River Falls water rates to increase
Published 12:00 am Wednesday, April 9, 2014
River Falls residents learned Tuesday night that the town has made it through the pre-application phase of a process to install radio-read water meters within the town limits, and that rates will go up.
David Hicks and Associates has helped the town with the $129,000 application through the Alabama Department of Environmental Management’s Drinking Water State Revolving Fund, which is a low-interest loan program intended to finance public infrastructure improvement. It is funded through a blend of state and federal capitalization funds.
Joe Harmon, of the firm, told those gathered at Tuesday’s public hearing that the full application was due in May, and that, if funded, the town would be able to change out all the manual-read meters.
Using the radio read-meters, Harmon said town employees could read the meters by simply driving down a street. There is a laptop and antenna that communicates with the meter, he said.
“Each meter has it’s own EIN number,” he said. “And that’s how it’s read. When they are changed out, they will write down the old reading and associate it with a new EIN number.”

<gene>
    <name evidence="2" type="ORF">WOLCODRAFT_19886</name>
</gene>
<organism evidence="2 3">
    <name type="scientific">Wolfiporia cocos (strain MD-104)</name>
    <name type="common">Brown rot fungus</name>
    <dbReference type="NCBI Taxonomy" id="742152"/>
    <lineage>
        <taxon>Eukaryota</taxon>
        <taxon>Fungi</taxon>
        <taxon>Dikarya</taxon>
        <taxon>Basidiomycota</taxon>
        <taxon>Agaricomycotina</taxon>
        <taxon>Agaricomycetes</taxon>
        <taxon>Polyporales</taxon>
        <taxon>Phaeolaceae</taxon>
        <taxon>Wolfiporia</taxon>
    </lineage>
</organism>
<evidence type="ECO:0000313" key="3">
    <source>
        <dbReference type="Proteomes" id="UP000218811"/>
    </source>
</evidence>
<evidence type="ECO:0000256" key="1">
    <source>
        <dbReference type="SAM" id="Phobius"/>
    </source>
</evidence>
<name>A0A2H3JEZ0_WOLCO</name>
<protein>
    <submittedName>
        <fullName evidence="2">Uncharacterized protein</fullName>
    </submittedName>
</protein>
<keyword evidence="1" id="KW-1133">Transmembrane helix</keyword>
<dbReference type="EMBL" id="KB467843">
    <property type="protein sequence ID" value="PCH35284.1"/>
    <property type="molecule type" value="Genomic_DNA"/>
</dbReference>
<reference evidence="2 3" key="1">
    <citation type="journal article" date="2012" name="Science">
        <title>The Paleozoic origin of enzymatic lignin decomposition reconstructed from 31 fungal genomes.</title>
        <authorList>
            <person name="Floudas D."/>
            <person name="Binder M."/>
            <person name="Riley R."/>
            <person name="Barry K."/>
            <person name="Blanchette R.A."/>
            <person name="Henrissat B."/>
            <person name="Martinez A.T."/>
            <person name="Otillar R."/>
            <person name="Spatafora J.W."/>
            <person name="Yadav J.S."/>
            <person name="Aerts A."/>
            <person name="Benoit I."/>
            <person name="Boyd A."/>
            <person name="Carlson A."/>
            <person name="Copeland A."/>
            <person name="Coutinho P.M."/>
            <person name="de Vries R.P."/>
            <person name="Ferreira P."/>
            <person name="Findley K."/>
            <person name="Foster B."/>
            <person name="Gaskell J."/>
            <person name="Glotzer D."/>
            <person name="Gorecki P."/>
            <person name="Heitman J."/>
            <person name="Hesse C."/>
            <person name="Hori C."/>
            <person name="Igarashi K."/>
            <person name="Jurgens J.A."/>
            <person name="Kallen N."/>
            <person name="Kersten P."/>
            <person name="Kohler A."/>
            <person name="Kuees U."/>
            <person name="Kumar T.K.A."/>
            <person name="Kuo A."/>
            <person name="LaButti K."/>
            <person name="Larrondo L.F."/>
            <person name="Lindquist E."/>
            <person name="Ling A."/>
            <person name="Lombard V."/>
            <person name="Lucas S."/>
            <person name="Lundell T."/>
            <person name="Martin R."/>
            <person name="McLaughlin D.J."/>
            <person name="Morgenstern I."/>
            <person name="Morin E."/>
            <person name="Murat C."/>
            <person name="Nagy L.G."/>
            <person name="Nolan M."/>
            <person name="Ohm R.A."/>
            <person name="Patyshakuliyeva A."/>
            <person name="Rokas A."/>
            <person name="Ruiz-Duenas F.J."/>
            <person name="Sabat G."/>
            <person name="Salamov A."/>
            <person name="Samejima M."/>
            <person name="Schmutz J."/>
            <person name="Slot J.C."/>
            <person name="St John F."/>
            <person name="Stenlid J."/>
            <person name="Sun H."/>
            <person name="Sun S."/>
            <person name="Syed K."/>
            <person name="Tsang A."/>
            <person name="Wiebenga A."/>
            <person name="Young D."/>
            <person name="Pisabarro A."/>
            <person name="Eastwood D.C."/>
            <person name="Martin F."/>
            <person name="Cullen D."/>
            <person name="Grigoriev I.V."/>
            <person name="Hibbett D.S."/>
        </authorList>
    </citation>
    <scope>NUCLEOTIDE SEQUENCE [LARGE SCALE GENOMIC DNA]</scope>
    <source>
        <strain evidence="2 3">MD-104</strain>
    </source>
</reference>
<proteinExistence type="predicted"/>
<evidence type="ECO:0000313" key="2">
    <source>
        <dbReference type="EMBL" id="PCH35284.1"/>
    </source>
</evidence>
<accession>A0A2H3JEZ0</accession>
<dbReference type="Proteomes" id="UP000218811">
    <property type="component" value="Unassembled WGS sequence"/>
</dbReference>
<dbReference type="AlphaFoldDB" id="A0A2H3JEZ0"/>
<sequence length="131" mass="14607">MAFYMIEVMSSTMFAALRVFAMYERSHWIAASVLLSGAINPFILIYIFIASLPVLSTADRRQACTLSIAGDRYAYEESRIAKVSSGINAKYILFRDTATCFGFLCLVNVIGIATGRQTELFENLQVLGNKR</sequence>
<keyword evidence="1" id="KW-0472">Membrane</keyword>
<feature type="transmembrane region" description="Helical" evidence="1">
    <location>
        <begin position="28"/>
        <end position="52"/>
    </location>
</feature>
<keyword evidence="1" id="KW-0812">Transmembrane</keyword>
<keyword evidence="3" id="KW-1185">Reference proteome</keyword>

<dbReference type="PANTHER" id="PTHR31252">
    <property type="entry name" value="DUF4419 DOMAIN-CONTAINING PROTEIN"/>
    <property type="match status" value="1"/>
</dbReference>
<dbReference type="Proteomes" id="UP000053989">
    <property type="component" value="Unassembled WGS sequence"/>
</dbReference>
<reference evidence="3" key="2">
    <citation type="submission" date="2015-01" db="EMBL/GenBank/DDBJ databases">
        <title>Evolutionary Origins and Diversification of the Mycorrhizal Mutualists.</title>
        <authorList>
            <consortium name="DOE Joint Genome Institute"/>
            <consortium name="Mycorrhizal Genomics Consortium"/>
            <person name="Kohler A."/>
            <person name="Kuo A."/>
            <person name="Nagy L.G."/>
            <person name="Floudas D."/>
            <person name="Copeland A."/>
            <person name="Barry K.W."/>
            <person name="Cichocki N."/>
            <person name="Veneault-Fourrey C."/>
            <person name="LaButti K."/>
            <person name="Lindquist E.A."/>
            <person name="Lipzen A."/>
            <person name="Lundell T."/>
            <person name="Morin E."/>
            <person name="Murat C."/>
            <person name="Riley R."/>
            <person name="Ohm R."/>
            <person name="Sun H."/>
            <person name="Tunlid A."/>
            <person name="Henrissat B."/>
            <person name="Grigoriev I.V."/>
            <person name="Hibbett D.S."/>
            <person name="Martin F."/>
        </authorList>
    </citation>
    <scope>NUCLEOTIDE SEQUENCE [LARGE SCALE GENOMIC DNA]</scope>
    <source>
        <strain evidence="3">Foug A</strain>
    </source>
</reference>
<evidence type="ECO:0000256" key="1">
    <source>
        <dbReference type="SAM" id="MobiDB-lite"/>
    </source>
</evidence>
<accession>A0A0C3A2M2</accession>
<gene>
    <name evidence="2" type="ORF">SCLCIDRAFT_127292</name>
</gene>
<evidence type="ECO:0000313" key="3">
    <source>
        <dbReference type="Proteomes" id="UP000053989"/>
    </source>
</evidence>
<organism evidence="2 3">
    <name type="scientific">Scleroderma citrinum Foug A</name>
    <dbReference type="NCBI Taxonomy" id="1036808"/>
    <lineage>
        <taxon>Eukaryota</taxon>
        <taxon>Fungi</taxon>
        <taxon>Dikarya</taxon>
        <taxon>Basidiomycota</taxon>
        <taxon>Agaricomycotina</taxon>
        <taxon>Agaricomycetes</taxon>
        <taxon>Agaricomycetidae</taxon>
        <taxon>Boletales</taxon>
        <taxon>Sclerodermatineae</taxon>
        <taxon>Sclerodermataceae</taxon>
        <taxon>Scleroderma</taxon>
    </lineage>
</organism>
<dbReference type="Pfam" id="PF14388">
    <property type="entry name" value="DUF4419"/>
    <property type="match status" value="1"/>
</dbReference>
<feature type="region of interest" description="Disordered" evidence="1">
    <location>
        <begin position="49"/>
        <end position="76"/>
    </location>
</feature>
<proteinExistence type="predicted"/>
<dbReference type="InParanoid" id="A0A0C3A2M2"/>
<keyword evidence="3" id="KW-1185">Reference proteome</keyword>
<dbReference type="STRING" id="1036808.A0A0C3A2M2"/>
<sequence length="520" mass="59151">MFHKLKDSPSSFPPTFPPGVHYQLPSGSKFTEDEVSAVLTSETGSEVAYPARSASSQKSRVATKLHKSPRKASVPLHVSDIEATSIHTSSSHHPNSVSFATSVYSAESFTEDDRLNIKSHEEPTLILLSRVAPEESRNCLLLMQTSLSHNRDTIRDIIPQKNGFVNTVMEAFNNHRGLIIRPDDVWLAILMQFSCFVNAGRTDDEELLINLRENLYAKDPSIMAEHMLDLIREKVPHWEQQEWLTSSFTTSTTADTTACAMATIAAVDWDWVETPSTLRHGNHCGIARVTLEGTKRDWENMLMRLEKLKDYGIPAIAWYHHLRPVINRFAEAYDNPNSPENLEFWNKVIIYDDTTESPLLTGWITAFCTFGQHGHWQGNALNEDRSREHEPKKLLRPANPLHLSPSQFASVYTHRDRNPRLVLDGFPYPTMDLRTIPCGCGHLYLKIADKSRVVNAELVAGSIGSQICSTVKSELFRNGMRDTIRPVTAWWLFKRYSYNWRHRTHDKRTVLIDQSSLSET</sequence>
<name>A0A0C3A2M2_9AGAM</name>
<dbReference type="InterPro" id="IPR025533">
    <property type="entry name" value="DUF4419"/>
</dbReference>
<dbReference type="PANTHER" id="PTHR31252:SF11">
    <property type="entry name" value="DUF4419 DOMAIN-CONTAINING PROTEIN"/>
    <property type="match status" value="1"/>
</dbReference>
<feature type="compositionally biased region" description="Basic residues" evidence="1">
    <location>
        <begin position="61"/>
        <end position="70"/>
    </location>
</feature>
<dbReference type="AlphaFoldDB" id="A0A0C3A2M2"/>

“This will help on water loss,” he said. “Your water loss is actually high, which happens when meters age, and become slow.”
Harmon said the software enables town officials to print a history from the new meters that can show hour-by-hour results, in order to point out where a potential spike occurred on a water bill.
Additionally, it will alleviate customers who attempt to turn their meters backward.
Harmon said that the Town of Red Level and the Covington County Water Authority have also switched to these meters.
The town has 336 customers on its water system, and Harmon said he allotted for 350 new meters, in order to give the town extras.
Council members present asked about an expected timeframe.
“We will typically hear something by September or October,” Harmon said. “We’ll get closing-out documents by November or December and typically start projects by January.”
Harmon said the $129,000 also includes installation, a year of support and billing interface.
Additionally, it is expected to cut down on the amount of time it takes to read meters.
City Clerk Mary Ann Andrews said she spoke to officials with the Town of Red Level, which has around 300 customers, and it takes an hour or 1.5 hours to read its meters.
Residents can expect their water rates to increase, officials said.
It’s expected to be discussed at next month’s council meeting.